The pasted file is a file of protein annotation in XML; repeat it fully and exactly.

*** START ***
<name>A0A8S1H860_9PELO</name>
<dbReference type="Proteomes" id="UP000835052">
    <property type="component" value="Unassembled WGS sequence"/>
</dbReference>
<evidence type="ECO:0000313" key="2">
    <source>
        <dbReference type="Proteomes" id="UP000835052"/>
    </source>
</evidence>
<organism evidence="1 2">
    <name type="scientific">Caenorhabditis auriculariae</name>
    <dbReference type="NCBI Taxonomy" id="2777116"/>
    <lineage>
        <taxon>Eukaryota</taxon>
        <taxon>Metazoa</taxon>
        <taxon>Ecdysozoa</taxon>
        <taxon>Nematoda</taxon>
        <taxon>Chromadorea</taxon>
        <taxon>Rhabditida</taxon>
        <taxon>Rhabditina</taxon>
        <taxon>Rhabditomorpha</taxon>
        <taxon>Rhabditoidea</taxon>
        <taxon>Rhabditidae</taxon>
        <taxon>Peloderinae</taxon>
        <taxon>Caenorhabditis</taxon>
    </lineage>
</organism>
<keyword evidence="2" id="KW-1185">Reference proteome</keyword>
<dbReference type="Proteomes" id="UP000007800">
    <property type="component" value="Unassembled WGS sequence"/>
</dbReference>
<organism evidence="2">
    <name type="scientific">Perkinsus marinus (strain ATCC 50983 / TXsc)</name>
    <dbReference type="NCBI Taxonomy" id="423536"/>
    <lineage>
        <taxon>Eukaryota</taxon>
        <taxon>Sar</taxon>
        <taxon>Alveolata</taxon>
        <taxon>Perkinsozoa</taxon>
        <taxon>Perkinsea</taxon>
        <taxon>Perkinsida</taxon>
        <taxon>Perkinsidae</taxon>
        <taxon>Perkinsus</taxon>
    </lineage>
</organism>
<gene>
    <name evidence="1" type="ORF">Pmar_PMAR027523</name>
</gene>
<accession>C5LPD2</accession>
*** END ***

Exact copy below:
<name>A0A8S1H860_9PELO</name>
<dbReference type="Proteomes" id="UP000835052">
    <property type="component" value="Unassembled WGS sequence"/>
</dbReference>
<evidence type="ECO:0000313" key="2">
    <source>
        <dbReference type="Proteomes" id="UP000835052"/>
    </source>
</evidence>
<organism evidence="1 2">
    <name type="scientific">Caenorhabditis auriculariae</name>
    <dbReference type="NCBI Taxonomy" id="2777116"/>
    <lineage>
        <taxon>Eukaryota</taxon>
        <taxon>Metazoa</taxon>
        <taxon>Ecdysozoa</taxon>
        <taxon>Nematoda</taxon>
        <taxon>Chromadorea</taxon>
        <taxon>Rhabditida</taxon>
        <taxon>Rhabditina</taxon>
        <taxon>Rhabditomorpha</taxon>
        <taxon>Rhabditoidea</taxon>
        <taxon>Rhabditidae</taxon>
        <taxon>Peloderinae</taxon>
        <taxon>Caenorhabditis</taxon>
    </lineage>
</organism>
<keyword evidence="2" id="KW-1185">Reference proteome</keyword>
<dbReference type="Proteomes" id="UP000007800">
    <property type="component" value="Unassembled WGS sequence"/>
</dbReference>
<organism evidence="2">
    <name type="scientific">Perkinsus marinus (strain ATCC 50983 / TXsc)</name>
    <dbReference type="NCBI Taxonomy" id="423536"/>
    <lineage>
        <taxon>Eukaryota</taxon>
        <taxon>Sar</taxon>
        <taxon>Alveolata</taxon>
        <taxon>Perkinsozoa</taxon>
        <taxon>Perkinsea</taxon>
        <taxon>Perkinsida</taxon>
        <taxon>Perkinsidae</taxon>
        <taxon>Perkinsus</taxon>
    </lineage>
</organism>
<gene>
    <name evidence="1" type="ORF">Pmar_PMAR027523</name>
</gene>
<accession>C5LPD2</accession>